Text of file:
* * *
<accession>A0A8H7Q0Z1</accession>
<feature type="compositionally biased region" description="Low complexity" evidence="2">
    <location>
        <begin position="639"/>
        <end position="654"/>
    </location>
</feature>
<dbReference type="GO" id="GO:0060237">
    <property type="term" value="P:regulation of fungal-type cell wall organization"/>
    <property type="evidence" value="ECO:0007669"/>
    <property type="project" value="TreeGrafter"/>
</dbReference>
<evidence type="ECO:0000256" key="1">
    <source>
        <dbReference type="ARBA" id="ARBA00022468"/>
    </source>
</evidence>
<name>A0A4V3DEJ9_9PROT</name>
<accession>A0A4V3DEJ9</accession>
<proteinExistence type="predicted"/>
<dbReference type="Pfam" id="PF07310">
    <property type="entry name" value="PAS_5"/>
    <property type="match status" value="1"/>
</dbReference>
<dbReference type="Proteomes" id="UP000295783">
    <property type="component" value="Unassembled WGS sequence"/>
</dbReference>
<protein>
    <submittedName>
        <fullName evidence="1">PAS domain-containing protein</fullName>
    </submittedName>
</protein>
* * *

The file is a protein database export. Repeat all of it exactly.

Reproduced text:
<accession>A0A8H7Q0Z1</accession>
<feature type="compositionally biased region" description="Low complexity" evidence="2">
    <location>
        <begin position="639"/>
        <end position="654"/>
    </location>
</feature>
<dbReference type="GO" id="GO:0060237">
    <property type="term" value="P:regulation of fungal-type cell wall organization"/>
    <property type="evidence" value="ECO:0007669"/>
    <property type="project" value="TreeGrafter"/>
</dbReference>
<evidence type="ECO:0000256" key="1">
    <source>
        <dbReference type="ARBA" id="ARBA00022468"/>
    </source>
</evidence>
<name>A0A4V3DEJ9_9PROT</name>
<accession>A0A4V3DEJ9</accession>
<proteinExistence type="predicted"/>
<dbReference type="Pfam" id="PF07310">
    <property type="entry name" value="PAS_5"/>
    <property type="match status" value="1"/>
</dbReference>
<dbReference type="Proteomes" id="UP000295783">
    <property type="component" value="Unassembled WGS sequence"/>
</dbReference>
<protein>
    <submittedName>
        <fullName evidence="1">PAS domain-containing protein</fullName>
    </submittedName>
</protein>